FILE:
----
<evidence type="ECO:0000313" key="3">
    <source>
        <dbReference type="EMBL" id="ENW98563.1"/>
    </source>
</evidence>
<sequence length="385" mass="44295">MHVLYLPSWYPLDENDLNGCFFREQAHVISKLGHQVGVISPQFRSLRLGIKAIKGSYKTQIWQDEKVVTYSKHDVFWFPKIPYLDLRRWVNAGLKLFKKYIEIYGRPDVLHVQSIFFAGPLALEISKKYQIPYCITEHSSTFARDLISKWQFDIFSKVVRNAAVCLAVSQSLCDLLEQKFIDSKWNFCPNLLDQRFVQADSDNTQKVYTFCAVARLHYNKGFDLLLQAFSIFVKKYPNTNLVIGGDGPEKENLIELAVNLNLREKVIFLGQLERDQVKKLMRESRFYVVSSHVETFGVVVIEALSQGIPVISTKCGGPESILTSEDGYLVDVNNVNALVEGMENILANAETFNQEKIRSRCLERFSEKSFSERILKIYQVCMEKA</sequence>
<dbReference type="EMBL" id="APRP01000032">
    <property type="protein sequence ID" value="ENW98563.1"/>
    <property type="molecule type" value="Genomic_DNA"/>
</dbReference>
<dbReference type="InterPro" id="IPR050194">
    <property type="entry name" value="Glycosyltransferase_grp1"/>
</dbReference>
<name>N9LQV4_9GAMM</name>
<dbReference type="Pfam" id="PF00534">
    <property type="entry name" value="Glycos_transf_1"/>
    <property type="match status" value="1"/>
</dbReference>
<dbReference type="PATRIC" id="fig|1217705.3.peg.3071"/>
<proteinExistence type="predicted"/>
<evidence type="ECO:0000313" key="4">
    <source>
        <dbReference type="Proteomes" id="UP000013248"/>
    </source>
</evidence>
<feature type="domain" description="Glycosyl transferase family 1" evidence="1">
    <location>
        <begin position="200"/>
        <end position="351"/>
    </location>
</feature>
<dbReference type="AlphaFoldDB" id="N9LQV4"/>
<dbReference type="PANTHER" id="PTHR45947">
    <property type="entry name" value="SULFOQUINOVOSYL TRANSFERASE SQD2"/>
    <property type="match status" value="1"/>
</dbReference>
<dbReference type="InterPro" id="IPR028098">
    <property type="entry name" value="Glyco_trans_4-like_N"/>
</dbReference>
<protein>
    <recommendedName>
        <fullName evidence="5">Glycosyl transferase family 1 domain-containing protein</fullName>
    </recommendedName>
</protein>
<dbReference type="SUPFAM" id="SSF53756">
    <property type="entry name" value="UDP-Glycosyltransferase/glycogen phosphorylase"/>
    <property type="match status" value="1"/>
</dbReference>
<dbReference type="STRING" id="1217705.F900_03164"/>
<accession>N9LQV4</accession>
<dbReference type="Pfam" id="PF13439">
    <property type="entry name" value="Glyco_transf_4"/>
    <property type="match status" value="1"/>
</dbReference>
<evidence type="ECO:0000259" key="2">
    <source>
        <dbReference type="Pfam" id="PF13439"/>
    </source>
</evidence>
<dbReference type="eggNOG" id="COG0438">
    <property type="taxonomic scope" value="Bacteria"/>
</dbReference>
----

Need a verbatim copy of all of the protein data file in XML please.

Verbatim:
<evidence type="ECO:0000313" key="3">
    <source>
        <dbReference type="EMBL" id="ENW98563.1"/>
    </source>
</evidence>
<sequence length="385" mass="44295">MHVLYLPSWYPLDENDLNGCFFREQAHVISKLGHQVGVISPQFRSLRLGIKAIKGSYKTQIWQDEKVVTYSKHDVFWFPKIPYLDLRRWVNAGLKLFKKYIEIYGRPDVLHVQSIFFAGPLALEISKKYQIPYCITEHSSTFARDLISKWQFDIFSKVVRNAAVCLAVSQSLCDLLEQKFIDSKWNFCPNLLDQRFVQADSDNTQKVYTFCAVARLHYNKGFDLLLQAFSIFVKKYPNTNLVIGGDGPEKENLIELAVNLNLREKVIFLGQLERDQVKKLMRESRFYVVSSHVETFGVVVIEALSQGIPVISTKCGGPESILTSEDGYLVDVNNVNALVEGMENILANAETFNQEKIRSRCLERFSEKSFSERILKIYQVCMEKA</sequence>
<dbReference type="EMBL" id="APRP01000032">
    <property type="protein sequence ID" value="ENW98563.1"/>
    <property type="molecule type" value="Genomic_DNA"/>
</dbReference>
<dbReference type="InterPro" id="IPR050194">
    <property type="entry name" value="Glycosyltransferase_grp1"/>
</dbReference>
<name>N9LQV4_9GAMM</name>
<dbReference type="Pfam" id="PF00534">
    <property type="entry name" value="Glycos_transf_1"/>
    <property type="match status" value="1"/>
</dbReference>
<dbReference type="PATRIC" id="fig|1217705.3.peg.3071"/>
<proteinExistence type="predicted"/>
<evidence type="ECO:0000313" key="4">
    <source>
        <dbReference type="Proteomes" id="UP000013248"/>
    </source>
</evidence>
<feature type="domain" description="Glycosyl transferase family 1" evidence="1">
    <location>
        <begin position="200"/>
        <end position="351"/>
    </location>
</feature>
<dbReference type="AlphaFoldDB" id="N9LQV4"/>
<dbReference type="PANTHER" id="PTHR45947">
    <property type="entry name" value="SULFOQUINOVOSYL TRANSFERASE SQD2"/>
    <property type="match status" value="1"/>
</dbReference>
<dbReference type="InterPro" id="IPR028098">
    <property type="entry name" value="Glyco_trans_4-like_N"/>
</dbReference>
<protein>
    <recommendedName>
        <fullName evidence="5">Glycosyl transferase family 1 domain-containing protein</fullName>
    </recommendedName>
</protein>
<dbReference type="SUPFAM" id="SSF53756">
    <property type="entry name" value="UDP-Glycosyltransferase/glycogen phosphorylase"/>
    <property type="match status" value="1"/>
</dbReference>
<dbReference type="STRING" id="1217705.F900_03164"/>
<accession>N9LQV4</accession>
<dbReference type="Pfam" id="PF13439">
    <property type="entry name" value="Glyco_transf_4"/>
    <property type="match status" value="1"/>
</dbReference>
<evidence type="ECO:0000259" key="2">
    <source>
        <dbReference type="Pfam" id="PF13439"/>
    </source>
</evidence>
<dbReference type="eggNOG" id="COG0438">
    <property type="taxonomic scope" value="Bacteria"/>
</dbReference>